Why experience counts in the cruise and ferry industry

Australian trimaran hull design technology company Austal has recently enhanced its relationship with Fred. Olsen. Sean Dudley reports

Why experience counts in the cruise and ferry industry

This article was first published in Spring/Summer 2018 issue of the International Cruise & Ferry Review. All information was correct at the time of printing, but may since have changed.

With the signing of new contracts and a memorandum of understanding for new vessels, Australian shipbuilder and trimaran hull design technology company Austal is enjoying something of a purple patch.

The company, celebrating 30 years in 2018, works with ferry companies from around the world to deliver trimaran designs that enhance seakeeping and motion control for vessels.

Austal recently signed a new contract with repeat customer Fred. Olsen for two 117-metre trimarans. It has also entered into a new Memorandum of Understanding with JR Kyushu Jet Ferry of Japan to develop an 80-metre trimaran in 2018.

Announced at Interferry 2017 in Split, Croatia, Austal’s new multi-million dollar deal with Fred. Olsen will see the company support Fred. Olsen’s aim to add two new ferries to its Express fleet of six vessels. This fleet currently transports more than 2.8 million passengers, 750,000 cars and more than 150,000 heavy vehicles over five routes in the Canary Islands each year.

The new ferries will be designed and constructed by Austal in Australia and both will have a beam of 28.2 metres. Once complete, they will be able to host more than 1,100 passengers and 276 cars each.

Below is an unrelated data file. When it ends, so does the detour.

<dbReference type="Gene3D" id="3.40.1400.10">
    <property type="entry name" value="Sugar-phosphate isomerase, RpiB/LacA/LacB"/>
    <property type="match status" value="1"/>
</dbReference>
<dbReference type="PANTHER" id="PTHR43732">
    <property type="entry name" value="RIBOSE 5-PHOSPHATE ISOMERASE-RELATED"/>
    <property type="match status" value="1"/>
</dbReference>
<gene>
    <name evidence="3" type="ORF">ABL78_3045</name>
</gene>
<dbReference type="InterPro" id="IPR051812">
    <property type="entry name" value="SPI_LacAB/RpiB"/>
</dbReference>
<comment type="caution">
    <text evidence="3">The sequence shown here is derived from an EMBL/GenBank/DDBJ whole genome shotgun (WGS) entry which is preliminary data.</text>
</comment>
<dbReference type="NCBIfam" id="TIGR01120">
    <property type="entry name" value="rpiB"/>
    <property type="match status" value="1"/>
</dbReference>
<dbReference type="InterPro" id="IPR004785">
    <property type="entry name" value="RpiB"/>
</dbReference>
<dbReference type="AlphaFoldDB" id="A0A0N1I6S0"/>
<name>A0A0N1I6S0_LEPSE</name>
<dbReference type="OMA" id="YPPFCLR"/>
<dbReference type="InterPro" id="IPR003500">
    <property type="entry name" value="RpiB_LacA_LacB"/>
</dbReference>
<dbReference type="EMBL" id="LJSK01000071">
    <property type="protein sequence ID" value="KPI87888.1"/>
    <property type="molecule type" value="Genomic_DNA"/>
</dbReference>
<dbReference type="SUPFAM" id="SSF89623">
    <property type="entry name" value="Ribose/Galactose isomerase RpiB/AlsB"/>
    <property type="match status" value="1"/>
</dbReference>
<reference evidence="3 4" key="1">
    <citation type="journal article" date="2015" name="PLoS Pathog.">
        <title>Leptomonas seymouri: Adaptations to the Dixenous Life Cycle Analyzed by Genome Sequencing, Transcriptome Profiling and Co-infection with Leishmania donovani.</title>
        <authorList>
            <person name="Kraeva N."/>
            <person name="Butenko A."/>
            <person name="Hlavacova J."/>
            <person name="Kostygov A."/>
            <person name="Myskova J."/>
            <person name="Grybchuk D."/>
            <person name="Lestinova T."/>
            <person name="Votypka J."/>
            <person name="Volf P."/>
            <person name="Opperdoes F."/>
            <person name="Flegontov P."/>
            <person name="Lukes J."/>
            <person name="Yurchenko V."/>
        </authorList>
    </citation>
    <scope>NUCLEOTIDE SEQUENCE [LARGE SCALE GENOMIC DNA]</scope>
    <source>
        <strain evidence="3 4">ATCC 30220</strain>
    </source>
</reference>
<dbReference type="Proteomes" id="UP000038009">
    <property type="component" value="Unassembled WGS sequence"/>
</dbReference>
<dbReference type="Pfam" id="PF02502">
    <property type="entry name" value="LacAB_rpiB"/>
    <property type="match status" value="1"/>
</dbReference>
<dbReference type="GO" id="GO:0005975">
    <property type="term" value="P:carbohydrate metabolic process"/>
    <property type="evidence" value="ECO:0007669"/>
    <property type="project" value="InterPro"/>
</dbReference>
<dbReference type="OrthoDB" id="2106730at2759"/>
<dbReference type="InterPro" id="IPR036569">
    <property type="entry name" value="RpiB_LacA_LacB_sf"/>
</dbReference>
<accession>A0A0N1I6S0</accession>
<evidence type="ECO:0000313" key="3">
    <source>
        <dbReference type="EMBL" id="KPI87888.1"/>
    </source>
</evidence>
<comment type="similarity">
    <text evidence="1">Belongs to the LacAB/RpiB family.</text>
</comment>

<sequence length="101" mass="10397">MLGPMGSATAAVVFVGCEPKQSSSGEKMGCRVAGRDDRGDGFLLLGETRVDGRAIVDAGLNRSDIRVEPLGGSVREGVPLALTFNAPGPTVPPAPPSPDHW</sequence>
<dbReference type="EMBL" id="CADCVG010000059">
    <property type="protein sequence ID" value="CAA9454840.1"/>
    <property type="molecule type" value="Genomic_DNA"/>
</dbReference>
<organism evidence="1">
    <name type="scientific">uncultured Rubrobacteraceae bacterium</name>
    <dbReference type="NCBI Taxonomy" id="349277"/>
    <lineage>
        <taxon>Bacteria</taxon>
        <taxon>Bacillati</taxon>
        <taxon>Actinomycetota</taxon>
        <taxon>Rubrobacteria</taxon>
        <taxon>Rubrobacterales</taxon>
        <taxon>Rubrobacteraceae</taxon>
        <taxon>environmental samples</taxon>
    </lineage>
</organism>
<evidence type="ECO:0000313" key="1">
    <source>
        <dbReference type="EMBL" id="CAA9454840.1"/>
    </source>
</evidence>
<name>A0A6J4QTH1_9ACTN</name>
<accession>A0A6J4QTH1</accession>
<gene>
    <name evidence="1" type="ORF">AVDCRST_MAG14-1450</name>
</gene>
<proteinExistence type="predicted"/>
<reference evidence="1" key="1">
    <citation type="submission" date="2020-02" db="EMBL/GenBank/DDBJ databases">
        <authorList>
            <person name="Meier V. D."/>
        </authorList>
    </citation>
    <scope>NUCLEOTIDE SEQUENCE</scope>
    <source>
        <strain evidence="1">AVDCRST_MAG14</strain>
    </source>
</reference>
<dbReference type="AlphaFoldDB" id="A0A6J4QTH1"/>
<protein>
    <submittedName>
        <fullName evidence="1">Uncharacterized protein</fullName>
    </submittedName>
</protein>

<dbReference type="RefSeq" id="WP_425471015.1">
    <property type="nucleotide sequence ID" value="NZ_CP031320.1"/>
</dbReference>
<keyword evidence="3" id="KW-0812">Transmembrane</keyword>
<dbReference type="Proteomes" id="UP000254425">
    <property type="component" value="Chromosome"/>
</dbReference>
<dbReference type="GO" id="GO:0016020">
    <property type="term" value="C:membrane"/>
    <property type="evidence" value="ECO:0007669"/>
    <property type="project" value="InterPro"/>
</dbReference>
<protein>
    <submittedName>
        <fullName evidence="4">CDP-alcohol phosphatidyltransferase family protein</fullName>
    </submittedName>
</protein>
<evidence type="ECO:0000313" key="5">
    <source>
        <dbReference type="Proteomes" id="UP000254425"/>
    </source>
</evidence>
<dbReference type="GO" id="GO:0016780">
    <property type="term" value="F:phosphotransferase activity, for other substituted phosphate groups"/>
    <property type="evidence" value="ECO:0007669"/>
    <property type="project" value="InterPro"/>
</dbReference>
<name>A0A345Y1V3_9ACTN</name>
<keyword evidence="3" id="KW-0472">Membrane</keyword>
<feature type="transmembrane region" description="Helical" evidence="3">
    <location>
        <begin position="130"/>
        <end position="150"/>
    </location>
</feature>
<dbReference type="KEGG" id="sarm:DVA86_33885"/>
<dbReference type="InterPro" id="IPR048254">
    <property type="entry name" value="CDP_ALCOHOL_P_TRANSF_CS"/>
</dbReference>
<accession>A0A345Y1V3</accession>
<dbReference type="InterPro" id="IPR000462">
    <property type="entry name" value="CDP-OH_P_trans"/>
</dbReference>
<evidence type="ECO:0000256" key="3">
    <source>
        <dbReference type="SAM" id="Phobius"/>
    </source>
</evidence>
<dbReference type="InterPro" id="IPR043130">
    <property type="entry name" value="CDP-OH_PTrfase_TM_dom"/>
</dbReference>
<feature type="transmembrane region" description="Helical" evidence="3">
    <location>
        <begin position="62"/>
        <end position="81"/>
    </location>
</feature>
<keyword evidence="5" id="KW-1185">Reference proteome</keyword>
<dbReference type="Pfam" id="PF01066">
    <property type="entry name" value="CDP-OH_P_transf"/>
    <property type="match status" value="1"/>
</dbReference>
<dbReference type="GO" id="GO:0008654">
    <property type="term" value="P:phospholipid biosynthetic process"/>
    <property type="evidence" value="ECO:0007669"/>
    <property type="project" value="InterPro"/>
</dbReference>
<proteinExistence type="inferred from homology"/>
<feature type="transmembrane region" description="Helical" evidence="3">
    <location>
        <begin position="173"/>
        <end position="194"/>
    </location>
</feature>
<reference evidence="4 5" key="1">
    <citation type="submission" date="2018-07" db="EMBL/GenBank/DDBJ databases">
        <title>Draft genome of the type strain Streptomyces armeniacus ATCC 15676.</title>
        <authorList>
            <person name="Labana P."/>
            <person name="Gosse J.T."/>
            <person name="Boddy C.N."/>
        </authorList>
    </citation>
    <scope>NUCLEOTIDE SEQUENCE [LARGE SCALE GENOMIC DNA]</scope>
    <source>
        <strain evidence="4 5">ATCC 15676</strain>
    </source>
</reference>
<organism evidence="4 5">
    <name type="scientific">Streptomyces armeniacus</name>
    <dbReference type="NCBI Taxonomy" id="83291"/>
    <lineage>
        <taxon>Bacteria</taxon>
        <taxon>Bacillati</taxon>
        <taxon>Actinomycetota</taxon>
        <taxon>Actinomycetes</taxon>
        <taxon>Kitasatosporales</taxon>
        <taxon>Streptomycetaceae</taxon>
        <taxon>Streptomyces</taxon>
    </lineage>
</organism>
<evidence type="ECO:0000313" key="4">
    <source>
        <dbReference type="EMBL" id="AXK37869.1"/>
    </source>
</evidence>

Both vessels will have a draft of just 4.2 metres and a deadweight of 750 tonnes, making them fast and manoeuvrable within any port they visit. The new vessels will be powered by four diesel engines from MTU and propelled by four waterjets, and will achieve service speeds of 38 knots with a range of up to 711 nautical miles.

“This is a watershed contract for our next generation trimaran design that will deliver new levels of seakeeping, passenger comfort and efficiency, and proves the trimaran is the right tool for the job in the challenging sea conditions of the Atlantic,” said Ben Marland, vice president, sales and marketing at Austal. “It is a game-changer in the market.”

Austal has a long-established partnership with Fred. Olsen, having worked together to launch Benchijigua Express, a 127-metre trimaran vessel, in 2005. Benchijigua Express was designed and constructed by Austal in Australia, and was a game-changer in the fast ferry market, as the vessel can transport as many as 1,350 passengers and more than 340 cars at speeds in excess of 40 knots.

Austal’s has also recently signed a memorandum of understanding with JR Kyushu. This will see the firm develop a new high speed trimaran passenger ferry concept for JR Kyushu Jet Ferry’s South Korea to Japan route. The design and build of the 80-metre trimaran will be based on Austal’s trimaran hull form, with the interior to be developed by leading Japanese designer Eiji Mitooka of Don Design.

Sean Dudley
By Sean Dudley
13 August 2018